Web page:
Fall lineup full of drama

Technological advancements spur proliferation of intricate plots


After years of offering formulaic sitcoms and an overload of crude reality fare, network executives, in an unprecedented about-face, have peppered the new fall TV season with more than a dozen complex, serialized dramas that require viewers to follow complex plot twists and complicated narratives - and even put off the immediate gratification offered by stories that neatly wind up in an hour.

Though clearly inspired by the success of Fox's espionage thriller 24 and ABC's survivor series, Lost, the shows reflect how technologies such as those used by TiVo and On Demand cable are driving sweeping changes in how television shows are made and watched.

These more complicated dramas are also perfect vehicles for stories that grapple with the anxieties of a post-9/11 world. And their advent has some analysts calling the fall season a new "golden age" for television.

"Now we can watch on our own schedules - whether via DVD, TiVo, On Demand cable or iPods - and we can be much more engaged, watching at our own speed, rewinding at will," says Paul Levinson, a professor of media studies at Fordham University.

"Like books and movies, TV can now take real risks to achieve excellence. That's what you are seeing this fall, especially with the dramas that reflect the uncertainty and ambiguity of American life post-9/11."

Thirteen of 16 new fall dramas on the five broadcast networks abandon the traditional, self-contained, weekly format ritualized by such series as NBC's Law & Order. Instead of wrapping up each night, the narratives follow meandering story lines that resemble book chapters, building on past events while teasing viewers each week with cliffhanger endings.

"When people had to watch TV on rigid schedules dictated by the networks, shows had to be pitched to the lowest common denominator," says Levinson. The cardinal rule was "Thou shalt not confuse the viewer."

The abundance of serialized dramas this season can be traced to 24, which stars Kiefer Sutherland as a federal agent racing the clock to foil a terrorist plot. The Fox series, first broadcast on Oct. 30, 2001, just weeks after the attacks, draws 13 million viewers each week. "Any explanation for the deluge of serialized dramas this fall has to start with the success that 24 has enjoyed over the last five seasons," says Preston Beckman, executive vice president of strategic program planning at Fox. "And then comes Lost and Desperate Housewives - the success of those two serialized ABC dramas has to be factored in, too."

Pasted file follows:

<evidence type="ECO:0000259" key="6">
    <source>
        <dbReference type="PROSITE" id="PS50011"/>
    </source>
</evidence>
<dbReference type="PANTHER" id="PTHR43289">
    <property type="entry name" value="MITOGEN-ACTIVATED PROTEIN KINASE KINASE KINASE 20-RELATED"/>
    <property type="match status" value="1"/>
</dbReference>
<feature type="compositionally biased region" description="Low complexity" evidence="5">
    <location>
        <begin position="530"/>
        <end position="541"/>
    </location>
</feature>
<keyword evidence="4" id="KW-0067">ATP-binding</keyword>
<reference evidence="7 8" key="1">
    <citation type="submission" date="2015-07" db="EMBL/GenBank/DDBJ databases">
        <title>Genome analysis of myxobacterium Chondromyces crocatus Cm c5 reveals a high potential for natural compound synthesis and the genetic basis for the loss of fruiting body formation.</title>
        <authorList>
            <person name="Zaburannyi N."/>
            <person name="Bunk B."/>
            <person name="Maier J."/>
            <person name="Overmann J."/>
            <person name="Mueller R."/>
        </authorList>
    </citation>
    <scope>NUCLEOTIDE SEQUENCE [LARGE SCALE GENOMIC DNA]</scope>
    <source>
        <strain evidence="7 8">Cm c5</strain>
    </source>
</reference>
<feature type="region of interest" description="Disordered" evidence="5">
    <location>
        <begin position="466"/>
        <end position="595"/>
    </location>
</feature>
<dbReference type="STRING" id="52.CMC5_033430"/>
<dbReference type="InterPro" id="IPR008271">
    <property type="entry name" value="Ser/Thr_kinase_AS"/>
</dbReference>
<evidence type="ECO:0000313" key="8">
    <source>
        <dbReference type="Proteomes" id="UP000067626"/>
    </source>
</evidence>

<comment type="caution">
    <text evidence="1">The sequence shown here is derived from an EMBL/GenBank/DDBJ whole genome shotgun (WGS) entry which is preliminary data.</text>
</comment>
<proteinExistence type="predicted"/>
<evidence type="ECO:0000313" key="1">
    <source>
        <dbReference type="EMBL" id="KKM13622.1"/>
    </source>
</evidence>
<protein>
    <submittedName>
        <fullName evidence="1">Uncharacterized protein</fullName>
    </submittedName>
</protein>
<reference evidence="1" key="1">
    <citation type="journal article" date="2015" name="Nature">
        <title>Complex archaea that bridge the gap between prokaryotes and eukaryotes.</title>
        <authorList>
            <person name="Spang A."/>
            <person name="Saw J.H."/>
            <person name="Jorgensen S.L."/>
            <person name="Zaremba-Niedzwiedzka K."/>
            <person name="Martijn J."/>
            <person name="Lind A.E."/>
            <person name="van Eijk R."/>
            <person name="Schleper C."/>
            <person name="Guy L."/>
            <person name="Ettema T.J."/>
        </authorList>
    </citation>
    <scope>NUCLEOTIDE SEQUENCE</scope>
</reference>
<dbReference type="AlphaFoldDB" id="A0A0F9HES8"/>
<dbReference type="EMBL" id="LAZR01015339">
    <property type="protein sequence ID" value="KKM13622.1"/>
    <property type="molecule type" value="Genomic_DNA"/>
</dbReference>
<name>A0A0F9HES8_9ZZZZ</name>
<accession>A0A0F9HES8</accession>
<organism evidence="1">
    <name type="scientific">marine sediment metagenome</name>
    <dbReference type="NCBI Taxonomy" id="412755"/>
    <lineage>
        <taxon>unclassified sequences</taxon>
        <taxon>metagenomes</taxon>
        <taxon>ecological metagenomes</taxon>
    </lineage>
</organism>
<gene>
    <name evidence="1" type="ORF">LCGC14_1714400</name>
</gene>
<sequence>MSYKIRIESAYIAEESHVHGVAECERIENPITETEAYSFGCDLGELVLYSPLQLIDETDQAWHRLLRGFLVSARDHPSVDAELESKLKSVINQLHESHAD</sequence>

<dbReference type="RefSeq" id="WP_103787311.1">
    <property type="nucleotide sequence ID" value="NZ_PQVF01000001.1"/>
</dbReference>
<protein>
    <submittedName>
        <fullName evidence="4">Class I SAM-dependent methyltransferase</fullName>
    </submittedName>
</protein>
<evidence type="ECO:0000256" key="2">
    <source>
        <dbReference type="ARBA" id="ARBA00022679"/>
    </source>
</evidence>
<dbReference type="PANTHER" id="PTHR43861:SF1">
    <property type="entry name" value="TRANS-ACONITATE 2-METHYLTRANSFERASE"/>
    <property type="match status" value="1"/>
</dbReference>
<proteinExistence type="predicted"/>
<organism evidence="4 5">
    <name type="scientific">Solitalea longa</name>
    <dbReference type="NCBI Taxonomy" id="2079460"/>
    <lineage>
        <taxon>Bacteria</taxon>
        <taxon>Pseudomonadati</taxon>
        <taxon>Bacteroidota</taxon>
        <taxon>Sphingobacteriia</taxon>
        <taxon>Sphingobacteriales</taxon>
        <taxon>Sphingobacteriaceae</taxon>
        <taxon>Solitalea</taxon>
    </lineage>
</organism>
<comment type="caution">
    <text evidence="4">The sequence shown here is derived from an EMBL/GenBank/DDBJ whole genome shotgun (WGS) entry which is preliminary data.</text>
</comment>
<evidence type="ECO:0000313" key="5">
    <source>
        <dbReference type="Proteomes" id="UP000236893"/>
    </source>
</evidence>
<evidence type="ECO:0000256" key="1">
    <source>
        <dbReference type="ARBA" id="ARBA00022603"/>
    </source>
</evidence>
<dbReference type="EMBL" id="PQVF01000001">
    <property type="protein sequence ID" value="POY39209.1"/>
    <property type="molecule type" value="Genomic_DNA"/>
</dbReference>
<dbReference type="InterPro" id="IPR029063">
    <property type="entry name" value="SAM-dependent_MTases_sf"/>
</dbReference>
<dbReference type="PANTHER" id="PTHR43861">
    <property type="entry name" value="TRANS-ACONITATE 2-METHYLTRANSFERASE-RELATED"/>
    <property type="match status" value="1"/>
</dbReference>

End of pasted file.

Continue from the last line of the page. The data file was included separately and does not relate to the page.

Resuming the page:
But the TV industry's long-standing tradition of copycat programming merely begins to explain the explosion in more sophisticated storytelling. "What we're seeing this fall with serialized drama goes way beyond imitation in terms of new technology, changing lifestyles and culture," says Abe Novick, senior vice president of Eisner Communications, one of the country's largest buyers of TV advertising time. The communications group also oversees America's Family Room, a research center that studies how consumers use the media in their everyday lives.

DVD sales of such dramas are so lucrative that they have catalyzed a landmark shift in how networks choose which series to produce.

For more than 30 years, network executives counted on the syndication of reruns to offset high production costs of new series. But to be successfully resold after its first showing on network TV, each hour or half-hour of a series had to be self-contained, so that the stations purchasing reruns could air them at any time.

Now network TV has a new revenue stream - one that is easier to manage and potentially worth far more than syndication. Fox's 24, for example, has sold more DVDs for a single season than any other drama in TV history - 1.05 million DVDs for Season One at a list price of $59.99.

In addition, viewers who watch a show for the first time on DVD may wind up becoming fans - watching the show each week and being counted by the A.C. Nielsen ratings service that establishes advertising rates.

"That's how I came to be a regular viewer of 24 - I watched the first three seasons on DVD, and then decided I wanted to see it every Monday night as soon as I could," Levinson says.

"Ultimately, I still prefer the DVD experience. It's much richer, like reading a book. I can watch just 10 minutes of an episode, or I can watch five episodes back to back. If I miss something, I can rewind and go back. But I watch first on Monday nights now."

The changes in how and when people watch television have spawned a much wider range of narrative possibilities. "The success of series like 24 has shown network executives and Hollywood producers that there is an audience via DVD, On Demand and iPod that wants to be challenged with the kind of complex storytelling that occasionally calls for a rewind," says University of Maryland professor and media historian Douglas Gomery.

"This is a golden age in terms of the kinds of stories for grown-ups that serialized TV drama is starting to tell."

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